Felix Hernandez becomes fourth-youngest pitcher to record 1,000 strikeouts

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Last night Felix Hernandez beat the Red Sox while racking up seven strikeouts in 7.2 innings of two-run ball and in doing so became the fourth-youngest pitcher in baseball history to reach 1,000 career strikeouts.
Here are the leaders, according to Elias Sports Bureau:

                    YEAR     AGE
Bob Feller          1941     22 years, 179 days
Bert Blyleven       1974     23 years, 131 days
Dwight Gooden       1988     23 years, 249 days
Felix Hernandez     2010     24 years, 139 days

That’s an interesting list, because while Blyleven ranks fifth all time with 3,701 career strikeouts neither Feller nor Gooden crack the top 25. Feller ranks 26th with 2,581 and Gooden ranks 46th with 2,293.
As for King Felix this season, poor run support from the Mariners’ horrendous offense leaves him with a 10-10 record despite leading the league with 205 innings and posting a career-best 2.47 ERA that ranks third in the AL. Last season he finished second in the Cy Young voting while posting a 2.49 ERA in 239 innings, but also had a 19-5 record to help his cause with voters.

Astros push ALCS to Game 7 with 7-1 stunner against Yankees

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There’s just something about playing in your home ballpark. The Astros decimated the Yankees at Minute Maid Park on Friday, riding seven scoreless innings from Justin Verlander and a pair of big runs from Jose Altuve to win 7-1 and force a Game 7 in the American League Championship Series.

Through the first four innings, however, the teams looked equally matched. Luis Severino no-hit the Astros through 3 2/3 innings, losing his bid on Carlos Correa‘s line drive single in the fourth. The Astros returned in the fifth to do some real damage, drawing two walks and plating the first run of the night with Brian McCann‘s ground-rule double off of the right field wall. Things didn’t get any easier for Severino. Jose Altuve lined a two-RBI base hit into left field, upping Houston’s advantage to three runs.

Verlander, meanwhile, muted the Yankees’ offense with seven innings of five-hit, eight-strikeout ball. While he didn’t come close to matching his complete game effort in Game 2, he was still plenty dominant against a struggling New York lineup. No player reached past first base until the sixth inning, when a pair of base hits from Chase Headley and Didi Gregorius gave the Yankees their first runner in scoring position. That didn’t last long, though, as Gary Sanchez grounded out on a 3-0 slider to end the inning.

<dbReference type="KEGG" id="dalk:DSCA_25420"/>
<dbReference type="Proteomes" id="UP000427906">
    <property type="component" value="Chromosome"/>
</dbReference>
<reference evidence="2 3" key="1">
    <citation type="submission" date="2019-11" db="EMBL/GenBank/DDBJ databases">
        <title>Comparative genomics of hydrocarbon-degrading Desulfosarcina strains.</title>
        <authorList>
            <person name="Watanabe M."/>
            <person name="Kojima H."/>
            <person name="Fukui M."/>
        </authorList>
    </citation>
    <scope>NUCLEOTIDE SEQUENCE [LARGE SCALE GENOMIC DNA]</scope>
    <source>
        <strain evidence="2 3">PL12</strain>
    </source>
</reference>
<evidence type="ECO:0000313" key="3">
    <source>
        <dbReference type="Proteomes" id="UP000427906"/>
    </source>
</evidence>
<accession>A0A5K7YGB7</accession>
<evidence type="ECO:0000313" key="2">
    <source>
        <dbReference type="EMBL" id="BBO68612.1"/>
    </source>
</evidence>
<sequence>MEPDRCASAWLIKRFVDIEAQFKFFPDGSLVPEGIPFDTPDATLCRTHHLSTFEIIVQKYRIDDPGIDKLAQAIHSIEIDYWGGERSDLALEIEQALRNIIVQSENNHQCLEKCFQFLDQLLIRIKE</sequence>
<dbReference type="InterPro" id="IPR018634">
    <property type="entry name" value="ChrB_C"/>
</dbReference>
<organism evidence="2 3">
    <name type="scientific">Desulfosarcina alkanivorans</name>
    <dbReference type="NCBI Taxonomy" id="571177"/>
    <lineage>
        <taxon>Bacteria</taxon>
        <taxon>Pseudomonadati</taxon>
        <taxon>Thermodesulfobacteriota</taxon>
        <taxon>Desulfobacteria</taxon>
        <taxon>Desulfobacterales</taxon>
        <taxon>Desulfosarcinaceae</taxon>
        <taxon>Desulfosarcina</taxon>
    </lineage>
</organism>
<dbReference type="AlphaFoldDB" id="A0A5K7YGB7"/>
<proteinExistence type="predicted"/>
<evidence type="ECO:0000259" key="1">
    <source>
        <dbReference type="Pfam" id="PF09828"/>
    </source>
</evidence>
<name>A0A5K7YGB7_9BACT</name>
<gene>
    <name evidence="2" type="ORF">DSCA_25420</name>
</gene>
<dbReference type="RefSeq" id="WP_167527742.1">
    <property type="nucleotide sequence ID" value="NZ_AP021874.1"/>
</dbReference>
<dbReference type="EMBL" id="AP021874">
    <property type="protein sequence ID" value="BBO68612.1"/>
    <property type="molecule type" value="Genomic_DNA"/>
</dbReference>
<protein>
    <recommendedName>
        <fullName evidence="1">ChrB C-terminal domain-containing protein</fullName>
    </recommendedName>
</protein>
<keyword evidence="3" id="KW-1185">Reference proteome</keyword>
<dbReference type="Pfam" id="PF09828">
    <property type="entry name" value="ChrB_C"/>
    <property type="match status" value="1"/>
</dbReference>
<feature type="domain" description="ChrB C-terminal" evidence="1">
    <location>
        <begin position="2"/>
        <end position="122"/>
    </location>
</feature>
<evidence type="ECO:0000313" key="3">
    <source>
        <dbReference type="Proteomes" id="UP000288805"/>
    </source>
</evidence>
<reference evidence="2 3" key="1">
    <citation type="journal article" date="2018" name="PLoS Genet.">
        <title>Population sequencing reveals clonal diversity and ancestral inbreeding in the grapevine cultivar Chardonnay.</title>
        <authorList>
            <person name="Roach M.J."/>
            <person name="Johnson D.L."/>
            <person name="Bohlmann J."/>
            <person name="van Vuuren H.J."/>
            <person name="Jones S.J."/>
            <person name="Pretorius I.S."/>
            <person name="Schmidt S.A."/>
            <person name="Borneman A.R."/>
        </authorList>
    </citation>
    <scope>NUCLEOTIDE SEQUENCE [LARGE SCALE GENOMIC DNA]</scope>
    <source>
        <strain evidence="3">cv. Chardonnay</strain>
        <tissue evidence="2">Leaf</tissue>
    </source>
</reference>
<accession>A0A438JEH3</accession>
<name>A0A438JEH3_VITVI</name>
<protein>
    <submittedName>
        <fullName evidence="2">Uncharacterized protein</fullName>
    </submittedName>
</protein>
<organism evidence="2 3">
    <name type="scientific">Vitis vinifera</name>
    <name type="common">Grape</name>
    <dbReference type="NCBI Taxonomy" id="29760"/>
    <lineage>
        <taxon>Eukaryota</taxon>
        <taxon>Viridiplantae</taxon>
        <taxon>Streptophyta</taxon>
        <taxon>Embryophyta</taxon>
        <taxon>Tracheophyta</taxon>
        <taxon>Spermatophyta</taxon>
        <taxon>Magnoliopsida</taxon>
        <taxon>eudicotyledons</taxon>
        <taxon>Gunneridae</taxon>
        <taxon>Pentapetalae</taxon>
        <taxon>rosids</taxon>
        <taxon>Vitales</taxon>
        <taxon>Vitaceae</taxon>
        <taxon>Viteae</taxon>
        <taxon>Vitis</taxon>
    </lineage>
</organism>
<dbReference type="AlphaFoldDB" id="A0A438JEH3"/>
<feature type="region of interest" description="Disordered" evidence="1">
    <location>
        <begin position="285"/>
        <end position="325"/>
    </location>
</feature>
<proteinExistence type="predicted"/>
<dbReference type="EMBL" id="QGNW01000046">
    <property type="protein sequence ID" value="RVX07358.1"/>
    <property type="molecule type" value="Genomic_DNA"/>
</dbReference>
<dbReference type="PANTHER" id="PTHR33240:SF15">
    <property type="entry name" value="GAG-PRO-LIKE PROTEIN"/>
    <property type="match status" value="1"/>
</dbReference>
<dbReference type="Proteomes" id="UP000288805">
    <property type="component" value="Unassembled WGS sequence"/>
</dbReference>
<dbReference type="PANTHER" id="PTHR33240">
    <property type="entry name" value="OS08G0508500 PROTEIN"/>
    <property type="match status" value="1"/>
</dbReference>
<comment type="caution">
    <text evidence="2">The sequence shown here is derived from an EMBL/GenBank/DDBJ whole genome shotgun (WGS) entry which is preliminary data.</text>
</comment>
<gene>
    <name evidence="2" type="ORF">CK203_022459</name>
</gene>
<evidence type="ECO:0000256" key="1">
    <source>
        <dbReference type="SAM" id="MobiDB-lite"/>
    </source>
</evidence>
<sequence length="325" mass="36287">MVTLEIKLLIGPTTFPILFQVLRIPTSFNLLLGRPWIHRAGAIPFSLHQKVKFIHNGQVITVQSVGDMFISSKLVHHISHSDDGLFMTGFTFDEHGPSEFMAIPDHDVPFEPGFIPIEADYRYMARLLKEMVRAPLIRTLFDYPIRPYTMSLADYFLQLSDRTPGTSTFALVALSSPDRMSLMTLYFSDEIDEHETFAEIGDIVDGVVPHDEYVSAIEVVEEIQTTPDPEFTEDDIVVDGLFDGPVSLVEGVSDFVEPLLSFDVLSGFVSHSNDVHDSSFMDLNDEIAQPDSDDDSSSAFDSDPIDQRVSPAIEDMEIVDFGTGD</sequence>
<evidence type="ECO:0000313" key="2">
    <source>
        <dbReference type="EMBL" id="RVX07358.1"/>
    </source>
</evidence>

In the seventh, Houston’s ace got into another spot of trouble. He walked Greg Bird on six pitches to start the inning, then plunked Starlin Castro on the wrist. Aaron Hicks struck out, in part thanks to a questionable call by home plate umpire Jim Reynolds, but it was Todd Frazier who presented the biggest threat after returning an 0-1 fastball for a 403-foot fly out to left field. Luckily for Verlander, George Springer was there to bail him out with a leaping catch at the wall.

The Yankees kept things exciting in the eighth, too. Aaron Judge ripped his third postseason home run off of Brad Peacock, taking a 425-footer out to the train in left field to spoil the Astros’ shutout. That was the only real break the Yankees got, however, as Altuve, Alex Bregman and Evan Gattis returned in the bottom of the inning to tack on another four runs, including Altuve’s solo shot off of David Robertson:

Ken Giles handled the ninth, expending 23 pitches and giving up a base hit and a walk before retiring Frazier and Headley to end the game. Thanks to Houston’s winning efforts, the two teams will compete in their first seven-game Championship Series since 2004 — and this time, at least one of them is guaranteed to come away with a win.

Game 7 of the ALCS is set for Saturday at 8:00 PM ET. Houston right-hander Charlie Morton (14-7, 3.62 ERA) is scheduled to face southpaw CC Sabathia (14-5, 3.69 ERA).